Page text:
The EU institutions established common assessment methods, including the notion of limit values. It is up to Member States to establish such values in relation to various urban areas and to coordinate this with national legislation.


The adoption of common monitoring criteria was vital because otherwise, noise thresholds set may have varied from one Member State to another, with the possibility that in some countries certain motor vehicles or aircraft may have been prohibited from passing through, or that restrictions may have been placed on the use of certain vehicles.


Directive 2002/49 aims to combat noise pollution, establishing as a priority the need to eliminate the harmful effects of exposure to environmental noise.


With regard to exposure to high levels of noise in the workplace, which can cause irreversible damage to hearing and even cause accidents at work, the following prominent directives set minimum health and safety requirements:

Council Directive 89/391/EEC of 12 June 1989 on the introduction of measures to encourage improvements in the safety and health of workers at work.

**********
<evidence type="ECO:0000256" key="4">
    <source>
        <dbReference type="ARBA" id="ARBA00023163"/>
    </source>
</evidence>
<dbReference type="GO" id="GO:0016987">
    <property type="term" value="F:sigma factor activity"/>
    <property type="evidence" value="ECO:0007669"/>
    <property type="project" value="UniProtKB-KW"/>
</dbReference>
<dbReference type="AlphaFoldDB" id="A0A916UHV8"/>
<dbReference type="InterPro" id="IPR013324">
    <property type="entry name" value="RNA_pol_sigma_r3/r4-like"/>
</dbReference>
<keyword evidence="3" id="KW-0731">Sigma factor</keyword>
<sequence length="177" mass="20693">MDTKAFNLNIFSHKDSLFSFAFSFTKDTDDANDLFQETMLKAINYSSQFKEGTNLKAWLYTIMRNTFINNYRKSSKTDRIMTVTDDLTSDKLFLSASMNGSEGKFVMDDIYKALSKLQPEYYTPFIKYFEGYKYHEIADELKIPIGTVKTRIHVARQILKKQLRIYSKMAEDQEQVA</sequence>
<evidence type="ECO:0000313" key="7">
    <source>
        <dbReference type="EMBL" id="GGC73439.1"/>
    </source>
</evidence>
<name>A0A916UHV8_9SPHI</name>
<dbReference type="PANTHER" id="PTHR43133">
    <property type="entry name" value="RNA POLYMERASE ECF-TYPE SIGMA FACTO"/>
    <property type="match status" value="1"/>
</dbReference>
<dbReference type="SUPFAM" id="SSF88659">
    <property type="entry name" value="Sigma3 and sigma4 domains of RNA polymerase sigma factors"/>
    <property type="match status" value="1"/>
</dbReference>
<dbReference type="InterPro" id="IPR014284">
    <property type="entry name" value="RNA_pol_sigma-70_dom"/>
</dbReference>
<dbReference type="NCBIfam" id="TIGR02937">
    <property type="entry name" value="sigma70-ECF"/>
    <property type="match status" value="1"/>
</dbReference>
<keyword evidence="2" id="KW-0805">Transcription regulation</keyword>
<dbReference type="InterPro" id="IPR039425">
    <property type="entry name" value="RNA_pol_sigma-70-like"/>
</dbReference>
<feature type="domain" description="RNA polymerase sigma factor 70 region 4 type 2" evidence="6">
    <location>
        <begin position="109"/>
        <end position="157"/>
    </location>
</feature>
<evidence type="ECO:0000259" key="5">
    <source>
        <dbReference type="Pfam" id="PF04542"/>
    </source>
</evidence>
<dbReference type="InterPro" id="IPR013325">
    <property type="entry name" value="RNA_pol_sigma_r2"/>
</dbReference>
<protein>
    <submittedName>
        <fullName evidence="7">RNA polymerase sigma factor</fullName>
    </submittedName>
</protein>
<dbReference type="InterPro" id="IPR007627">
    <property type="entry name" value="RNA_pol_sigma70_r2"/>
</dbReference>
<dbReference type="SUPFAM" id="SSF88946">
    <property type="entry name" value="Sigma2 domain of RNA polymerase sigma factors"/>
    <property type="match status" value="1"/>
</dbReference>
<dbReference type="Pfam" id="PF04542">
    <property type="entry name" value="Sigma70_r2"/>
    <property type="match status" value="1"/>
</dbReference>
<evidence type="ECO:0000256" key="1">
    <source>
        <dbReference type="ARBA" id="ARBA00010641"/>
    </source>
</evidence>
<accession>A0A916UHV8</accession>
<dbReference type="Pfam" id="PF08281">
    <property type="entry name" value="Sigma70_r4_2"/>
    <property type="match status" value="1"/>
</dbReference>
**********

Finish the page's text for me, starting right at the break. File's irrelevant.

Directive 2003/10/EC of the European Parliament and of the Council of 6 February 2003 on the minimum health and safety requirements regarding the exposure of workers to the risks arising from physical agents (noise).

Council Directive 89/655/EEC of 30 November 1989 on the minimum health and safety requirements for the use by workers of personal protective equipment at the workplace. For all workplaces in which noise is generated, this directive states that employers must manage operations in such a way as to minimise exposure, particularly through the use of low-noise machinery, by carrying out checks at source and by consulting workers.

Brussels, 27 October 2005.

The President

of the European Economic and Social Committee

Anne-Marie SIGMUND

(1)  OJ L 162, 3.7.2000, p. 1.

(2)  OJ C 136, 4.6.1985, p. 1.

(3)  OJ L 220, 30.8.1993, p. 23.

(4)  Working Group on Outdoor Equipment (group of experts established by the Commission Services).

(5)  See the Court of Justice ruling of 12 March 2002, cases C-27/00 and C-122/00.